A Light Goes On (understanding why Greece matters again)
I’m can be slow to understand the implications of things. I don’t immediately see what in retrospect should be obvious. Instead I have to get people to spell things out for me before I get it.
I think this is partially a consequence of not being able to spend as much time thinking about the world as I need to. I have a job, I have a family and so I really don’t get a chance to sit down and work out all the potential impacts on a regular basis.
I’ve been looking at some private equity stocks lately, trying to understand them better and determine whether they are buys. As part of this research I stumbled upon a market commentary from Michael Novogratz, a principle at Fortress Investment Group. He crystallized for me why we are seeing the carnage we are in the markets (you have to wait until about 4 minutes in).
The key moment in the interview for me was when Novogratz spelled out that the Greek election was a game changer. If Greece leaves the Euro it is, in his words, a Lehman moment. If they leave, we don’t know for sure who owes who what or whether they can pay it back or if the assets and liabilities of any particular entity are going to balance out. Novogratz is saying that Greece could breed the sort of counter-party uncertainty that could cause credit markets to seize.
That’s when I suddenly got it. Its not that anyone can say with certainty that its going to end well or end badly. Novogratz himself said that the ECB and the Europeans governments have been preparing for a Greek exit for months. Its possible that they have worked out all the contingencies. But at the end of the day no one really knows. If Greece leaves it all goes out the window. You are really just guessing to bet what happens next.
Just to throw out some of the uncertainties, there is the effect of funds and banks with mixed liabilities of Euro’s and Drachmas’. There are the TARGET2 balances between Greece and other Eurozone countries that now become debt. There is the strange consequence that a Greek exit destroys all the capital of the ECB. There are the cross-border balances of companies that trade across the Eurozone. There is the deep recession in Greece that results. There is the investor response to Portugal, Italy and Spain sovereign debt. There are simply a lot of moving parts and it is perhaps impossible to estimate how they all play out.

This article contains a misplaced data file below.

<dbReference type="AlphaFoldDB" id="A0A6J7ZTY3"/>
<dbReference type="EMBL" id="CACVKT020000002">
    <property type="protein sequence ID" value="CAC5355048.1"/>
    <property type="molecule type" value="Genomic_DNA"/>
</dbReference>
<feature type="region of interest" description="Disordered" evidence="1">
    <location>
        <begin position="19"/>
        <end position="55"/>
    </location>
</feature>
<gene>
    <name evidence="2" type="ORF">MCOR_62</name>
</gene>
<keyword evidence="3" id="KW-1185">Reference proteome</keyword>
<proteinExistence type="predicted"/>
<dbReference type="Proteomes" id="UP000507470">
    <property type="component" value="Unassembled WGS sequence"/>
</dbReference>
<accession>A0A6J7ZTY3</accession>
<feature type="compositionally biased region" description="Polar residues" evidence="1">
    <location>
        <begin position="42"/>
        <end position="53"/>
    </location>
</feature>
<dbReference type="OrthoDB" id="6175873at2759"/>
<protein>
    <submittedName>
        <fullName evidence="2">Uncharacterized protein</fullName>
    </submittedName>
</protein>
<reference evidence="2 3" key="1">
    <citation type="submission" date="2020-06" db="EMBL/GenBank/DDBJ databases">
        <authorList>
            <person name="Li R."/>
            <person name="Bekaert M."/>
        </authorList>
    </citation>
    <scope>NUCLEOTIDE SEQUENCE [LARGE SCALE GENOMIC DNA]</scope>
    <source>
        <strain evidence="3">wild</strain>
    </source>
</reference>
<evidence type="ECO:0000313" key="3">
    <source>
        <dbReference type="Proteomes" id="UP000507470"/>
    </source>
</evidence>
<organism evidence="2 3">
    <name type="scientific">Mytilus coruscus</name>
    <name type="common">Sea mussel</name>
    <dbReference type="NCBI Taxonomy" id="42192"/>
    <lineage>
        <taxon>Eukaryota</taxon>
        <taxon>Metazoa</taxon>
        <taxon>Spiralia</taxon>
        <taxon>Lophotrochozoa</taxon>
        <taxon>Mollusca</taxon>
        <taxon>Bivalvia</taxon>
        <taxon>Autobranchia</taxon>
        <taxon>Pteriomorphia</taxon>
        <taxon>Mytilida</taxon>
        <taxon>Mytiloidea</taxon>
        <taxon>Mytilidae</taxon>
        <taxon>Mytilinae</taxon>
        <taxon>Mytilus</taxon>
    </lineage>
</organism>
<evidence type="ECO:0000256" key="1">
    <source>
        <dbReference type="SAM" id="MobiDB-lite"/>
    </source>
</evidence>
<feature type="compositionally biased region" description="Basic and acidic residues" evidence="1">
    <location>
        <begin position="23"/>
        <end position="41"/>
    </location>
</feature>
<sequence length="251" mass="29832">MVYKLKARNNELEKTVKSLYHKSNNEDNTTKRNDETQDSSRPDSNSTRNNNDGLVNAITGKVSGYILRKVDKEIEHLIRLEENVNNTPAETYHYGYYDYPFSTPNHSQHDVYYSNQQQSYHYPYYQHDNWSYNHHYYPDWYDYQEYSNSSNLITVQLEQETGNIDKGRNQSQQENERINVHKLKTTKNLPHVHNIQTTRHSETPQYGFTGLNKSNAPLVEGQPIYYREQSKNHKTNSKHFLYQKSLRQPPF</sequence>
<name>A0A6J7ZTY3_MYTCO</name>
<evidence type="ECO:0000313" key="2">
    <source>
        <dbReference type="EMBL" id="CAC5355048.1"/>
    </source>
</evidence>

It has the same flavour of uncertainty as Lehman did. And one thing that I learned from Lehman is that the decision makers know far less about the consequences then I thought they did. They aren’t that much smarter than the rest of us. Nobody knew what was going to happen when they let Lehman go until stuff started to happen after they let it go. I think its the same thing with Greece.
Today I raised 20% cash. I just sold a bit of everything, and I sold all of Gramercy Capital (GKK) because I wasn’t sure about it anyways. It helped that gold stocks rallied. It hurt that PHH and Newcastle had bad days. Maybe this is a terrible time for it. We could rally because we are so oversold. But I feel like I have no choice. Now that it makes sense to me it seems like too much risk. I want to get back to at least 50% cash by the Greek election or until there is a resolution that makes it clear Greece is staying.